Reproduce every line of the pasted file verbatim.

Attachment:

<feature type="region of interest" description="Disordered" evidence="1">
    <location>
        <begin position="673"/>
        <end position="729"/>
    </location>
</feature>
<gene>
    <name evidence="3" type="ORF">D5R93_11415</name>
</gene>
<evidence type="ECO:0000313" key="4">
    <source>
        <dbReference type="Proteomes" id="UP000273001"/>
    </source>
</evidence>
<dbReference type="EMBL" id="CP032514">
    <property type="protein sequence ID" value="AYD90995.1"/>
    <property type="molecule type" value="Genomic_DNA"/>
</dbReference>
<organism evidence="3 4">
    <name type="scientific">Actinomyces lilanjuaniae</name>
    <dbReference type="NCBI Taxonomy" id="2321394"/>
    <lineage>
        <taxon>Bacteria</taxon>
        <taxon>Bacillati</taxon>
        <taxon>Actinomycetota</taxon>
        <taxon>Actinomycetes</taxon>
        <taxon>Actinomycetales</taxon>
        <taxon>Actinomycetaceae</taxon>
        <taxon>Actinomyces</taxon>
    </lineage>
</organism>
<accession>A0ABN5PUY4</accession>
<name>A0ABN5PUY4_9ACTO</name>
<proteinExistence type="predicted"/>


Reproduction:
<feature type="region of interest" description="Disordered" evidence="1">
    <location>
        <begin position="673"/>
        <end position="729"/>
    </location>
</feature>
<gene>
    <name evidence="3" type="ORF">D5R93_11415</name>
</gene>
<evidence type="ECO:0000313" key="4">
    <source>
        <dbReference type="Proteomes" id="UP000273001"/>
    </source>
</evidence>
<dbReference type="EMBL" id="CP032514">
    <property type="protein sequence ID" value="AYD90995.1"/>
    <property type="molecule type" value="Genomic_DNA"/>
</dbReference>
<organism evidence="3 4">
    <name type="scientific">Actinomyces lilanjuaniae</name>
    <dbReference type="NCBI Taxonomy" id="2321394"/>
    <lineage>
        <taxon>Bacteria</taxon>
        <taxon>Bacillati</taxon>
        <taxon>Actinomycetota</taxon>
        <taxon>Actinomycetes</taxon>
        <taxon>Actinomycetales</taxon>
        <taxon>Actinomycetaceae</taxon>
        <taxon>Actinomyces</taxon>
    </lineage>
</organism>
<accession>A0ABN5PUY4</accession>
<name>A0ABN5PUY4_9ACTO</name>
<proteinExistence type="predicted"/>